Recently, I needed a way to detect if a color scanned image was actually color or just contained greyscale/BW content. I also wanted to detect if an image was "blank", or just a continuous shade of one color. I couldn't really find a simple solution on the web, so I pieced together my own using ImageMagick, as described below. I am not an image processing person by any means, but these quick hacks worked well in practice for my needs.
Detecting color vs greyscale
There are a lot of questions on forums about this (1, 2), but no solution seemed to work for me. I basically needed to take a scanned color image, and detect if the original source was just a B&W document that I could down-convert into a dithered 1-bit document to save space/processing time.
The solution I came up with was similar to this post in the ImageMagick documentation
Another technique is to do a direct 'best fit' of a 3 dimensional line to all the colors (or a simplified Color Matrix of metrics) in the image. The error of the fit (generally average of the squares of the errors) gives you a very good indication about how well the image fits to that line.
The observation is that a pure grey scale image will have colors that individually have RGB components that are the same (RGB: #222222), so a plot of greys in 3D space should lie on a single line going through the origin. A monochromatic tint (sepia) similarly will also lie on a line with different slope/intercept, and if there are any shade variations, there will be some errors off the line.
Finding this best-linear-fit in 3D space is overkill for my problem. I don't need the line, and only need to deal with very small tints from grey (intercept of the line will be very close to the origin). So I just need to know if some simple error metric that correlates to my image's colors deviation from the best fit line is within some threshold. Here's the solution I came up with that I've verified works well at scanning different types of paper documents:
- Quantize the number of colors in the image to some small number like 8.
- Quantize to 8-bits in each component.
- Generate a frequency table of those colors (optional, I didn't really end up using this)
- Take each of the top N colors, and calculate the mean of the differences between the RGB components.
- If the mean for any color is larger than some threshold (I used 20), then classify this image as color; if it is less, then I can safely assume the original image was greyscale or black and white.
I use ImageMagick for the first 3 actions, using the following command:
convert IMAGE -colors 8 -depth 8 -format %c histogram:info:-
This generates output like the following (small differences may arise depending on the image format):
10831: ( 24, 26, 26,255) #181A1A srgba(24,26,26,1) 4836: ( 55, 87, 79,255) #37574F srgba(55,87,79,1) 6564: ( 77,138,121,255) #4D8A79 srgba(77,138,121,1) 4997: ( 86, 96, 93,255) #56605D srgba(86,96,93,1) 7005: ( 92,153,139,255) #5C998B srgba(92,153,139,1) 2479: (143,118,123,255) #8F767B srgba(143,118,123,1) 8870: (169,176,170,255) #A9B0AA srgba(169,176,170,1) 442906: (254,254,254,255) #FEFEFE srgba(254,254,254,1) 1053: ( 0, 0, 0,255) #000000 black 484081: (255,255,255,255) #FFFFFF white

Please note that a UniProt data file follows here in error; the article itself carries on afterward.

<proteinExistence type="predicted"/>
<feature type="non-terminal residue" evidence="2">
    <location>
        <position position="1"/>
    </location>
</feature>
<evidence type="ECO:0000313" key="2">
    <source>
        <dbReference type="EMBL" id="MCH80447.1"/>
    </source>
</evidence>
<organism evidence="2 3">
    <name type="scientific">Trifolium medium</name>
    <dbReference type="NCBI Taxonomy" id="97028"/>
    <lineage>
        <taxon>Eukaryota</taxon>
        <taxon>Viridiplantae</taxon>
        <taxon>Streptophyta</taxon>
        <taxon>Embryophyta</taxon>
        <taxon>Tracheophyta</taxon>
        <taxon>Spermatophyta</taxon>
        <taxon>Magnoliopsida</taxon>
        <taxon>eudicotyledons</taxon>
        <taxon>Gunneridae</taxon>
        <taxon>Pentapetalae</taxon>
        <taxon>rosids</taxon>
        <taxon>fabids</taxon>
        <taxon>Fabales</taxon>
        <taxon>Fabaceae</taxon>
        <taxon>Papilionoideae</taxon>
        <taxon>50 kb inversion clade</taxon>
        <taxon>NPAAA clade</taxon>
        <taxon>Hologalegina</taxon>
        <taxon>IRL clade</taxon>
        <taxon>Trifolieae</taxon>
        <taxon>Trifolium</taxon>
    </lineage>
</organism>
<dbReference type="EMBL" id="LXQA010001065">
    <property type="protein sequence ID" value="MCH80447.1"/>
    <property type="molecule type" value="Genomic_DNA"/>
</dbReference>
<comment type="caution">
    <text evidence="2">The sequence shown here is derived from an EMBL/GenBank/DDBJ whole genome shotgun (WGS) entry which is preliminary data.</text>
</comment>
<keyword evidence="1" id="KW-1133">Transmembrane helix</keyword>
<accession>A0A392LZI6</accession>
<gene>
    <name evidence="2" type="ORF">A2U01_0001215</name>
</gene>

And here's my python code for parsing it (you can find this being used in scanpdf). Note that I just use all the colors instead of limiting it to the top N.
cmd = "convert %s -colors 8 -depth 8 -format %%c histogram:info:-" % filename out = self.cmd(cmd) mLine = re.compile(r"""\s*(?P<count>\d+):\s*\(\s*(?P<R>\d+),\s*(?P<G>\d+),\s*(?P<B>\d+).+""") colors =  for line in out.splitlines(): matchLine = mLine.search(line) if matchLine: color = [int(x) for x in (matchLine.group('count'), matchLine.group('R'), matchLine.group('G'), matchLine.group('B'), ) ] colors.append(color) # sort colors.sort(reverse=True, key = lambda x: x) is_color = False logging.debug(colors) for color in colors: # Calculate the mean differences between the RGB components # Shades of grey will be very close to zero in this metric... diff = float(sum([abs(color-color), abs(color-color), abs(color-color), ]))/3 if diff > 20: is_color = True return is_color
Detecting blank pages
For this, I originally started off with post and used the following command line:
convert %s -shave 1%x1% -format "%[fx:mean]" info:
For a BW image (with one channel), This returns the average white value after trimming off the edges of the image. So if the percentage is >0.97, I would say the page was blank. Unfortunately, this doesn't work for color images as the channels will have information.
My final idea was to use the image information in each channel, and specifically the standard deviation, to identify images with information. If the standard deviation is higher, that means there is more variation in a particular RGB channel, or in other words, more features in the image. So, I just look at the standard deviation of each channel and if it's higher than a threshold, I mark it as a non-blank page. I use the ImageMagick identify -verbose tool to get this value:
def is_blank(self, filename): c = 'identify -verbose %s' % filename result = self.cmd(c) mStdDev = re.compile("""\s*standard deviation:\s*\d+\.\d+\s*\((?P<percent>\d+\.\d+)\).*""") for line in result.splitlines(): match = mStdDev.search(line) if match: stdev = float(match.group('percent')) if stdev > 0.1: return False return True
Obviously, any noise (high frequency variation) will also contribute to a higher stdev, so at some point in the future, I might run some denoise filters first, but for now I can live with the false positive non-blanks.
That's it for this post. Again, you can see how I used this in my own pdf scanning script, ScanPDF.